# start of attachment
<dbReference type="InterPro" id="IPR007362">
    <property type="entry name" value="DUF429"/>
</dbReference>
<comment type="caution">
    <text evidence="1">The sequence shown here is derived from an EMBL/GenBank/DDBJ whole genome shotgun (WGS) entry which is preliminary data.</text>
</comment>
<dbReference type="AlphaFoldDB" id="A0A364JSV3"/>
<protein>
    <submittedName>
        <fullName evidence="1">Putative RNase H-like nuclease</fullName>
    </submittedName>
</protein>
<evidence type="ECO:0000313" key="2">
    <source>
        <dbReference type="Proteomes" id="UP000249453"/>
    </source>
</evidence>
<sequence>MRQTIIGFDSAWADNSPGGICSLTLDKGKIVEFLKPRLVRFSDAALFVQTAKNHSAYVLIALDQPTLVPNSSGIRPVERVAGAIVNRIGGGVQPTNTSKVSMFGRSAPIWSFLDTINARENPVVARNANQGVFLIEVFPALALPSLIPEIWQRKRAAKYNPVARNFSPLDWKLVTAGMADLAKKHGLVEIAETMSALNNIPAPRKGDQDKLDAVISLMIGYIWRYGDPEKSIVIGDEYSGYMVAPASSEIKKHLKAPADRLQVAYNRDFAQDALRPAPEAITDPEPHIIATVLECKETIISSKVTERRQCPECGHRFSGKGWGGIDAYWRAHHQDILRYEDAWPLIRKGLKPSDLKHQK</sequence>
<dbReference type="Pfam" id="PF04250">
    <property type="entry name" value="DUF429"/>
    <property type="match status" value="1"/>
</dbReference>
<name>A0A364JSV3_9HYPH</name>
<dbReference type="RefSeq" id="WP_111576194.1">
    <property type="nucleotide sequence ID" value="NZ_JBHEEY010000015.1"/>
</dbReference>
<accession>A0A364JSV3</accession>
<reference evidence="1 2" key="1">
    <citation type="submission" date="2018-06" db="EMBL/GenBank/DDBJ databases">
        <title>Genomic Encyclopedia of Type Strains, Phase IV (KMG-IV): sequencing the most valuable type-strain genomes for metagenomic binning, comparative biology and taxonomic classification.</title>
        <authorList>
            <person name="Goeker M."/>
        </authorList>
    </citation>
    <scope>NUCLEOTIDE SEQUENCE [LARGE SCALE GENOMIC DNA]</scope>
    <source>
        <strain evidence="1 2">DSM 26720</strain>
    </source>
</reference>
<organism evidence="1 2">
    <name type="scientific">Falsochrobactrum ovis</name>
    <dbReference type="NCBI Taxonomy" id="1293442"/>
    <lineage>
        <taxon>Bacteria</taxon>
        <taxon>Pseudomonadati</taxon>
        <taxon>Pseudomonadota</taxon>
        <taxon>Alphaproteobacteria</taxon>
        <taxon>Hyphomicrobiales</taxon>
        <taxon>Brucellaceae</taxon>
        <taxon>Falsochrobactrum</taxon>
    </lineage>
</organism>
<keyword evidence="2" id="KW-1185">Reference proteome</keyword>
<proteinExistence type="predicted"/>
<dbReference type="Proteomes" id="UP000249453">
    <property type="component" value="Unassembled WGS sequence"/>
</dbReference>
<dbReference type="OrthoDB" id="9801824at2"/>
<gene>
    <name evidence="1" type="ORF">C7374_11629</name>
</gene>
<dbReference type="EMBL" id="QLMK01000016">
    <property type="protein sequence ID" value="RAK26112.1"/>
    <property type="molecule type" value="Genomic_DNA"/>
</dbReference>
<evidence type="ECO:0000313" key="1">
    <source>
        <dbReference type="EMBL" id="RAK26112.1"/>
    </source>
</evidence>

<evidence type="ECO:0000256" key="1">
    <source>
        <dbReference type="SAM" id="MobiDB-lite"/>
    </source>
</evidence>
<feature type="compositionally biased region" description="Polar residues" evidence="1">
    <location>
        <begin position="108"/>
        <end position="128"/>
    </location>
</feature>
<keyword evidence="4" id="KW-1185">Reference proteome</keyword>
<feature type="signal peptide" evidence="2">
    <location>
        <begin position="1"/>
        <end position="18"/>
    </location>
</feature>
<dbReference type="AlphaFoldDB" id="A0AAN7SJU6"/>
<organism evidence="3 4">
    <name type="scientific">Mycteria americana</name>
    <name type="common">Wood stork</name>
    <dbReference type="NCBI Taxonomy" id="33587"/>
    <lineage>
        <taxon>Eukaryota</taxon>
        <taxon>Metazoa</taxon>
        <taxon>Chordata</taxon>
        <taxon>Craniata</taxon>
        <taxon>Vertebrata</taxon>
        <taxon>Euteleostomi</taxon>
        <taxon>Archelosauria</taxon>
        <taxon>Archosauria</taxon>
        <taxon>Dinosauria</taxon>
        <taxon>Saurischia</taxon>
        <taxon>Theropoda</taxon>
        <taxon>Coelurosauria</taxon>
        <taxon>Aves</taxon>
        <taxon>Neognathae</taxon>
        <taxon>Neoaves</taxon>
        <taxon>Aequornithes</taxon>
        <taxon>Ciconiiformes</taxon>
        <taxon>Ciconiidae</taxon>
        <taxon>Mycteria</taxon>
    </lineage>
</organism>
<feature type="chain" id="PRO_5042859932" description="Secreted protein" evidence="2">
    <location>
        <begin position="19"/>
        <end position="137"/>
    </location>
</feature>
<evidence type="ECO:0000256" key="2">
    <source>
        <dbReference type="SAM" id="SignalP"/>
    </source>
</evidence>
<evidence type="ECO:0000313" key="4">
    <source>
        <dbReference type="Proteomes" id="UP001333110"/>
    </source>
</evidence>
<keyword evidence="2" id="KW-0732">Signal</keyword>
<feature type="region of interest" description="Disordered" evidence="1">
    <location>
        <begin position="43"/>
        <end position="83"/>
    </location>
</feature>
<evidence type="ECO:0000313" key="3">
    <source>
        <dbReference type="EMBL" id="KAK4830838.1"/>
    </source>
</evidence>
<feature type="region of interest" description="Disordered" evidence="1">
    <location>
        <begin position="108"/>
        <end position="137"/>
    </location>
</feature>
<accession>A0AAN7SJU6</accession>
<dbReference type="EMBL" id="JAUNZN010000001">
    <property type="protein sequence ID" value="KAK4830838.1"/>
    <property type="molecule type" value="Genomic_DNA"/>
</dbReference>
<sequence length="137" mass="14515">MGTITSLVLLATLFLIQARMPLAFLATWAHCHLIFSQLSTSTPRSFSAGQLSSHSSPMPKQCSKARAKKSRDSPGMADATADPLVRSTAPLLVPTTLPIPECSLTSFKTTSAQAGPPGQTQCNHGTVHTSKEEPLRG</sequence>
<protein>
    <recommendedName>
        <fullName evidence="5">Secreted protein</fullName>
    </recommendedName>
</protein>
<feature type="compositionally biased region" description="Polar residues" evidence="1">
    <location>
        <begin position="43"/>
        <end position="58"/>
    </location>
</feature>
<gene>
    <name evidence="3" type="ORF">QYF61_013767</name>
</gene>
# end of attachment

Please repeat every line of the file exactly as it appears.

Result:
<dbReference type="InterPro" id="IPR007362">
    <property type="entry name" value="DUF429"/>
</dbReference>
<comment type="caution">
    <text evidence="1">The sequence shown here is derived from an EMBL/GenBank/DDBJ whole genome shotgun (WGS) entry which is preliminary data.</text>
</comment>
<dbReference type="AlphaFoldDB" id="A0A364JSV3"/>
<protein>
    <submittedName>
        <fullName evidence="1">Putative RNase H-like nuclease</fullName>
    </submittedName>
</protein>
<evidence type="ECO:0000313" key="2">
    <source>
        <dbReference type="Proteomes" id="UP000249453"/>
    </source>
</evidence>
<sequence>MRQTIIGFDSAWADNSPGGICSLTLDKGKIVEFLKPRLVRFSDAALFVQTAKNHSAYVLIALDQPTLVPNSSGIRPVERVAGAIVNRIGGGVQPTNTSKVSMFGRSAPIWSFLDTINARENPVVARNANQGVFLIEVFPALALPSLIPEIWQRKRAAKYNPVARNFSPLDWKLVTAGMADLAKKHGLVEIAETMSALNNIPAPRKGDQDKLDAVISLMIGYIWRYGDPEKSIVIGDEYSGYMVAPASSEIKKHLKAPADRLQVAYNRDFAQDALRPAPEAITDPEPHIIATVLECKETIISSKVTERRQCPECGHRFSGKGWGGIDAYWRAHHQDILRYEDAWPLIRKGLKPSDLKHQK</sequence>
<dbReference type="Pfam" id="PF04250">
    <property type="entry name" value="DUF429"/>
    <property type="match status" value="1"/>
</dbReference>
<name>A0A364JSV3_9HYPH</name>
<dbReference type="RefSeq" id="WP_111576194.1">
    <property type="nucleotide sequence ID" value="NZ_JBHEEY010000015.1"/>
</dbReference>
<accession>A0A364JSV3</accession>
<reference evidence="1 2" key="1">
    <citation type="submission" date="2018-06" db="EMBL/GenBank/DDBJ databases">
        <title>Genomic Encyclopedia of Type Strains, Phase IV (KMG-IV): sequencing the most valuable type-strain genomes for metagenomic binning, comparative biology and taxonomic classification.</title>
        <authorList>
            <person name="Goeker M."/>
        </authorList>
    </citation>
    <scope>NUCLEOTIDE SEQUENCE [LARGE SCALE GENOMIC DNA]</scope>
    <source>
        <strain evidence="1 2">DSM 26720</strain>
    </source>
</reference>
<organism evidence="1 2">
    <name type="scientific">Falsochrobactrum ovis</name>
    <dbReference type="NCBI Taxonomy" id="1293442"/>
    <lineage>
        <taxon>Bacteria</taxon>
        <taxon>Pseudomonadati</taxon>
        <taxon>Pseudomonadota</taxon>
        <taxon>Alphaproteobacteria</taxon>
        <taxon>Hyphomicrobiales</taxon>
        <taxon>Brucellaceae</taxon>
        <taxon>Falsochrobactrum</taxon>
    </lineage>
</organism>
<keyword evidence="2" id="KW-1185">Reference proteome</keyword>
<proteinExistence type="predicted"/>
<dbReference type="Proteomes" id="UP000249453">
    <property type="component" value="Unassembled WGS sequence"/>
</dbReference>
<dbReference type="OrthoDB" id="9801824at2"/>
<gene>
    <name evidence="1" type="ORF">C7374_11629</name>
</gene>
<dbReference type="EMBL" id="QLMK01000016">
    <property type="protein sequence ID" value="RAK26112.1"/>
    <property type="molecule type" value="Genomic_DNA"/>
</dbReference>
<evidence type="ECO:0000313" key="1">
    <source>
        <dbReference type="EMBL" id="RAK26112.1"/>
    </source>
</evidence>

<evidence type="ECO:0000256" key="1">
    <source>
        <dbReference type="SAM" id="MobiDB-lite"/>
    </source>
</evidence>
<feature type="compositionally biased region" description="Polar residues" evidence="1">
    <location>
        <begin position="108"/>
        <end position="128"/>
    </location>
</feature>
<keyword evidence="4" id="KW-1185">Reference proteome</keyword>
<feature type="signal peptide" evidence="2">
    <location>
        <begin position="1"/>
        <end position="18"/>
    </location>
</feature>
<dbReference type="AlphaFoldDB" id="A0AAN7SJU6"/>
<organism evidence="3 4">
    <name type="scientific">Mycteria americana</name>
    <name type="common">Wood stork</name>
    <dbReference type="NCBI Taxonomy" id="33587"/>
    <lineage>
        <taxon>Eukaryota</taxon>
        <taxon>Metazoa</taxon>
        <taxon>Chordata</taxon>
        <taxon>Craniata</taxon>
        <taxon>Vertebrata</taxon>
        <taxon>Euteleostomi</taxon>
        <taxon>Archelosauria</taxon>
        <taxon>Archosauria</taxon>
        <taxon>Dinosauria</taxon>
        <taxon>Saurischia</taxon>
        <taxon>Theropoda</taxon>
        <taxon>Coelurosauria</taxon>
        <taxon>Aves</taxon>
        <taxon>Neognathae</taxon>
        <taxon>Neoaves</taxon>
        <taxon>Aequornithes</taxon>
        <taxon>Ciconiiformes</taxon>
        <taxon>Ciconiidae</taxon>
        <taxon>Mycteria</taxon>
    </lineage>
</organism>
<feature type="chain" id="PRO_5042859932" description="Secreted protein" evidence="2">
    <location>
        <begin position="19"/>
        <end position="137"/>
    </location>
</feature>
<evidence type="ECO:0000256" key="2">
    <source>
        <dbReference type="SAM" id="SignalP"/>
    </source>
</evidence>
<evidence type="ECO:0000313" key="4">
    <source>
        <dbReference type="Proteomes" id="UP001333110"/>
    </source>
</evidence>
<keyword evidence="2" id="KW-0732">Signal</keyword>
<feature type="region of interest" description="Disordered" evidence="1">
    <location>
        <begin position="43"/>
        <end position="83"/>
    </location>
</feature>
<evidence type="ECO:0000313" key="3">
    <source>
        <dbReference type="EMBL" id="KAK4830838.1"/>
    </source>
</evidence>
<feature type="region of interest" description="Disordered" evidence="1">
    <location>
        <begin position="108"/>
        <end position="137"/>
    </location>
</feature>
<accession>A0AAN7SJU6</accession>
<dbReference type="EMBL" id="JAUNZN010000001">
    <property type="protein sequence ID" value="KAK4830838.1"/>
    <property type="molecule type" value="Genomic_DNA"/>
</dbReference>
<sequence length="137" mass="14515">MGTITSLVLLATLFLIQARMPLAFLATWAHCHLIFSQLSTSTPRSFSAGQLSSHSSPMPKQCSKARAKKSRDSPGMADATADPLVRSTAPLLVPTTLPIPECSLTSFKTTSAQAGPPGQTQCNHGTVHTSKEEPLRG</sequence>
<protein>
    <recommendedName>
        <fullName evidence="5">Secreted protein</fullName>
    </recommendedName>
</protein>
<feature type="compositionally biased region" description="Polar residues" evidence="1">
    <location>
        <begin position="43"/>
        <end position="58"/>
    </location>
</feature>
<gene>
    <name evidence="3" type="ORF">QYF61_013767</name>
</gene>